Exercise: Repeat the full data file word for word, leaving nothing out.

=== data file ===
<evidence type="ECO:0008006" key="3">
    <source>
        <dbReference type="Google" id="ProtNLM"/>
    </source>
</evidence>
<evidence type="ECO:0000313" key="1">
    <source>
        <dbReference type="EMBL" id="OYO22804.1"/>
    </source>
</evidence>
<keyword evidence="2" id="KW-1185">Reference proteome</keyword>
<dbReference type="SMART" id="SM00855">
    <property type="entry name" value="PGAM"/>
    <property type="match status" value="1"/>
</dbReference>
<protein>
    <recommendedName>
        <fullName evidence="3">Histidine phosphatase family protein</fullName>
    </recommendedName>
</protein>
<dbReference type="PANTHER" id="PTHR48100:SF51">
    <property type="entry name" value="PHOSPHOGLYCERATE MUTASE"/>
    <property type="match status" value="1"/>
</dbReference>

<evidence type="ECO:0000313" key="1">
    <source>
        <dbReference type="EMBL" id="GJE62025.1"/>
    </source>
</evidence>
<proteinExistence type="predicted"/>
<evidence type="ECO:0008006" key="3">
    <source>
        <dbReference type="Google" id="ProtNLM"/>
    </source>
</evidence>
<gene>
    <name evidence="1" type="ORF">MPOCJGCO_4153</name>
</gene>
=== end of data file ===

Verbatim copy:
<evidence type="ECO:0008006" key="3">
    <source>
        <dbReference type="Google" id="ProtNLM"/>
    </source>
</evidence>
<evidence type="ECO:0000313" key="1">
    <source>
        <dbReference type="EMBL" id="OYO22804.1"/>
    </source>
</evidence>
<keyword evidence="2" id="KW-1185">Reference proteome</keyword>
<dbReference type="SMART" id="SM00855">
    <property type="entry name" value="PGAM"/>
    <property type="match status" value="1"/>
</dbReference>
<protein>
    <recommendedName>
        <fullName evidence="3">Histidine phosphatase family protein</fullName>
    </recommendedName>
</protein>
<dbReference type="PANTHER" id="PTHR48100:SF51">
    <property type="entry name" value="PHOSPHOGLYCERATE MUTASE"/>
    <property type="match status" value="1"/>
</dbReference>

<evidence type="ECO:0000313" key="1">
    <source>
        <dbReference type="EMBL" id="GJE62025.1"/>
    </source>
</evidence>
<proteinExistence type="predicted"/>
<evidence type="ECO:0008006" key="3">
    <source>
        <dbReference type="Google" id="ProtNLM"/>
    </source>
</evidence>
<gene>
    <name evidence="1" type="ORF">MPOCJGCO_4153</name>
</gene>